For certain, his Divine Comedie, a trilogy of which The Inferno made up the first section of the masterpiece, Dante carefully constructed a metaphoric place of punishment, where his enemies would become subject to his devious imagination, spurred on by what scholars contend as poetic justice.

So, it's easy to imagine National Football League commissioner Roger Goodell gaining enjoyment in assigning those who force him to deal with their bad behavior to various levels of punishment.  Of course, the second circle of hell comes well before middle hell, it's borders guarded by deep and murky waters of the River Styx, souls doomed "into a black sulkiness which can find no joy in God, or man, or the Universe."...

...those doomed to the fate of the violent ferried across the river by Charon.  In the seventh circle is where one may find most of Goodell's condemned, where the violent against people and property are immersed in accordance with their level of sin in Phlegethon, a river of blood and fire that runs parallel to Styx that has centaurs armed with flaming arrows as sentinels, ordered to shoot any of the damned that tried to emerge from the river through the heart.

This is the place where you will find the Ray Rice's and the Adrian Peterson's of the league, only in Goodell's version, the doomed are transported to their fate across Styx by Troy Vincent, but unlike Dante's vision, this modern-day master is kind and sympathetic, willing to allow the damned to earn their way back to the land of the living by satisfying certain stipulations.

Brady is likely headed for the second circle sometime this week, with Goodell laughing and wringing his hands like some preternatural villain while the flames rise and slowly erases all traces of the certain first-ballot Hall of Fame quarterback, his fate the result of "More likely than not having general knowledge" that two lower-level franchise minions were collaborating to let air out of footballs that he had earmarked for usage in the AFC Championship game last January.

The word around Manhattan Island, where the NFL offices are located, have Brady going down anywhere from one week to half of the 2015 season, an event that many perceive to have potentially season-altering implications.

Lord knows, there is enough evidence to support that theory, as there are not too many quarterbacks that reside in Brady's rarefied air - and none of those are currently on the Patriots roster.  What the Patriots do have is 2014 second round draft pick Jimmy Garoppolo, a project so well-schooled in the Pro set offense and with an off-the charts football IQ that the club was comfortable with sending long-time Brady backup Ryan Mallett packing for Houston last offseason.

An unintended repercussion of an imminent Brady suspension is that, despite the burden of not having Brady running his offense, Belichick will have the benefit of having no choice but to insert Garoppolo as his staring quarterback with a very real opportunity to get his probable eventual replacement for a retiring Brady invaluable in-game, real-time snaps against the best the Patriots' opponents have to offer.

While that doesn't sound very appetizing for Patriots' fans, the opportunity for Belichick to see what he has in his investment at such a young stage of his career is tantalizing indeed - and for Brady detractors, it will be an opportunity to gain evidence that Brady is nothing more than a system quarterback if Garoppolo has immediate success.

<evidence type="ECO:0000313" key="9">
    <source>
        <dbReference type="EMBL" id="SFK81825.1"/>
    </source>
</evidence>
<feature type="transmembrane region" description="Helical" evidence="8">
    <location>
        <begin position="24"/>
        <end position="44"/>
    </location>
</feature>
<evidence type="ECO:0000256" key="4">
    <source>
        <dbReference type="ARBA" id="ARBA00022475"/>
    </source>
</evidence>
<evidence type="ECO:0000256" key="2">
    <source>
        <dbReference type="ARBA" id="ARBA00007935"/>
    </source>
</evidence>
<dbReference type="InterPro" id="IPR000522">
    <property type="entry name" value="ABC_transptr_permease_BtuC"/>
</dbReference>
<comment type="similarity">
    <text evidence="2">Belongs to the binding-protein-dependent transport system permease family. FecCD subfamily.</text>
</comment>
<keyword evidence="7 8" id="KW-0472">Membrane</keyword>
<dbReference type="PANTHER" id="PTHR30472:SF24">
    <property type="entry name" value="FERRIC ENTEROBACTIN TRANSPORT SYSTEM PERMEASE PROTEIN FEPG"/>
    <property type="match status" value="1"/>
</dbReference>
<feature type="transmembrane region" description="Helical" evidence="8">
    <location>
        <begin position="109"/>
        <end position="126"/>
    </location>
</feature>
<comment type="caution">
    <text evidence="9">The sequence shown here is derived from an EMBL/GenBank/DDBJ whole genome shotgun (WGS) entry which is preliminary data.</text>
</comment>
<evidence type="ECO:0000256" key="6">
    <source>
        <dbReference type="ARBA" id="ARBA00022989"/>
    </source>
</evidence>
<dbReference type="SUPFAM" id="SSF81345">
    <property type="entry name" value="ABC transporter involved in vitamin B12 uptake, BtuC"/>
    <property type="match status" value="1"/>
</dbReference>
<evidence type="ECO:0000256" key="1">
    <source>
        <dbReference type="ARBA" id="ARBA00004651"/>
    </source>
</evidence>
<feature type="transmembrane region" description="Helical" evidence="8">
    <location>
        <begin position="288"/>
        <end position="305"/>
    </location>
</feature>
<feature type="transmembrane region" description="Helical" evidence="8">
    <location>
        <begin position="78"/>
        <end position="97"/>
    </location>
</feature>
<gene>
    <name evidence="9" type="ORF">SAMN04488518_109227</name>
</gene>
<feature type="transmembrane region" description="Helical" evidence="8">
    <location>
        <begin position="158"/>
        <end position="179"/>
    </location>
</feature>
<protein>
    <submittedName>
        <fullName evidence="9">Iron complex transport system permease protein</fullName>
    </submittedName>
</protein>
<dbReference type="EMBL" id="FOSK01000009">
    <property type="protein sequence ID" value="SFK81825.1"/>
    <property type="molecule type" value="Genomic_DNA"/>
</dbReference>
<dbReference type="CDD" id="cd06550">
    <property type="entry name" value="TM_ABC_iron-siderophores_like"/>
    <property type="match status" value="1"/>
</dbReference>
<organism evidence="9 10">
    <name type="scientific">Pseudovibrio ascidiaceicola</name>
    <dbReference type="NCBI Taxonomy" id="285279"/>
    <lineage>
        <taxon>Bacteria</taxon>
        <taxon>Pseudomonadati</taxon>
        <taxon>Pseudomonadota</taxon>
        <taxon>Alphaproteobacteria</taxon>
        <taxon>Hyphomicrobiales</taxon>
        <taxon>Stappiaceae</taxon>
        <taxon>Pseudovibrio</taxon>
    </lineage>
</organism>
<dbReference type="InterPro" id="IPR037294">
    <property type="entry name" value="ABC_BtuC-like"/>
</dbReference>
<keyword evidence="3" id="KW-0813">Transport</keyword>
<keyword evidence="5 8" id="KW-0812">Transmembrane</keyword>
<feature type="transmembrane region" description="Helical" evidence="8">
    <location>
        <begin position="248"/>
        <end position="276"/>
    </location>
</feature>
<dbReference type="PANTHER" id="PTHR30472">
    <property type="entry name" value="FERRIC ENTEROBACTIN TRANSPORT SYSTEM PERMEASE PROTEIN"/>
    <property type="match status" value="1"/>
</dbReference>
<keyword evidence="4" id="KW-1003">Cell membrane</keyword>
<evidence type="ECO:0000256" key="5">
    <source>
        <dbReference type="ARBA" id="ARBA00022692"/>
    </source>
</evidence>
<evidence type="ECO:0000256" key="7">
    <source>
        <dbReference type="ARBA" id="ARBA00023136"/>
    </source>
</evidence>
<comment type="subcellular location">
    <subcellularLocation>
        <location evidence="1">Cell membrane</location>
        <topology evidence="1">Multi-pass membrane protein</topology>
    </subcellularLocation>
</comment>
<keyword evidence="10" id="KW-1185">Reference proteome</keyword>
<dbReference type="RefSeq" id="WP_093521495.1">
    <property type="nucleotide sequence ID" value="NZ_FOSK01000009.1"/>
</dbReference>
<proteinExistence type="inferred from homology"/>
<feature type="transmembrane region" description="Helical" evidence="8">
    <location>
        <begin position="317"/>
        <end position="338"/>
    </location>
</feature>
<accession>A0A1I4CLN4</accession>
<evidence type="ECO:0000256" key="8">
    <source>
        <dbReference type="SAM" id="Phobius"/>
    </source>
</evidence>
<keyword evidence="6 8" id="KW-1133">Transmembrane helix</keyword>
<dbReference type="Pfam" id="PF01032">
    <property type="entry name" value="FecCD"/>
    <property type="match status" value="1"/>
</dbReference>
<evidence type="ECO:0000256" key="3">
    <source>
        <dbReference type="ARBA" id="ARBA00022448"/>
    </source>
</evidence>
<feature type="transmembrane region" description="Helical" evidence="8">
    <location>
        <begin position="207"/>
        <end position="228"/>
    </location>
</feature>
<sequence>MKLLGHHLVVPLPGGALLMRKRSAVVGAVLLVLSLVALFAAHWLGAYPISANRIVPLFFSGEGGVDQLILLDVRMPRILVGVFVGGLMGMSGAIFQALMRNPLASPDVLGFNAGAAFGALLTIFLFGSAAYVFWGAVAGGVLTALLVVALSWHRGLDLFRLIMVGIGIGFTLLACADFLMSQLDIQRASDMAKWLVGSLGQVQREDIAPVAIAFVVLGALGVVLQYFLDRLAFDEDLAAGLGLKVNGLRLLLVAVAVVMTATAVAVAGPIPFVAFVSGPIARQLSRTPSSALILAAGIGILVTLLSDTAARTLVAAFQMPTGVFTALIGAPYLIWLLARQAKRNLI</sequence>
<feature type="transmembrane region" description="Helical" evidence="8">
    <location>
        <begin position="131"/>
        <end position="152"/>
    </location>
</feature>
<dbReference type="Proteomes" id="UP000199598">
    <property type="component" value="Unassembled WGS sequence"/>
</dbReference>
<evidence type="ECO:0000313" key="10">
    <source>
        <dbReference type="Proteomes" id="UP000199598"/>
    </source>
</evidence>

Be that as it may, with Belichick roaming the sidelines, history has shown that the Patriots always have a fighting chance, and it's not as if Garoppolo won't have a supporting cast which could be the envy of the league, given the circumstances....

...with names like Gronkowski, Edelman, Amendola, Chandler and LaFell with sticky mitts and veteran savvy in the pattern and names like Blount, Gray, Gaffney and White to turn and hand the ball to - not to mention an ungraded offensive line with two of the best in the business protecting him on the wings and with a trio of wide-bodied maulers guarding his face.

If there had to be a suspension of the biggest, albeit most polarizing, name in the league, there certainly couldn't be a better situation to have Jimmy Football step into - and if Goodell is indeed the generous and sympathetic omnipotent one whose punishments and reinstatements are fair and just, the best-case scenario for New England would be a one-to-three games suspension.

However awkward it will be for the NFL having Garoppolo under center when the Patriots unfurl their fourth Super Bowl banner in early September on National TV against their hated AFC Central rival Pittsburgh Steelers, well, they probably view it as a lesson for all players to learn and abide by.  Ten days later, the Patriots travel to Buffalo for a date with the Bills, then return home to host the lowly Jacksonville Jaguars.

If Brady returns before the Buffalo game or the Jaguars tilt, so be it, but drama dictates that he will cross back over the River Styx during the team's bye-week, a merciful week four hiatus in which Brady could get in two weeks worth of practice before reassuming his role as the leader of the Patriots.

There is zero doubt that any suspension of Brady will be motivating to the rest of the team, and God help the rest of the teams left on New England's schedule, who are sure to feel the wrath of Brady and Belichick, running up the score and stomping each of them like so many grapes as they set out to prove that the Patriot Way still exists as they march on a road of bones toward title number five...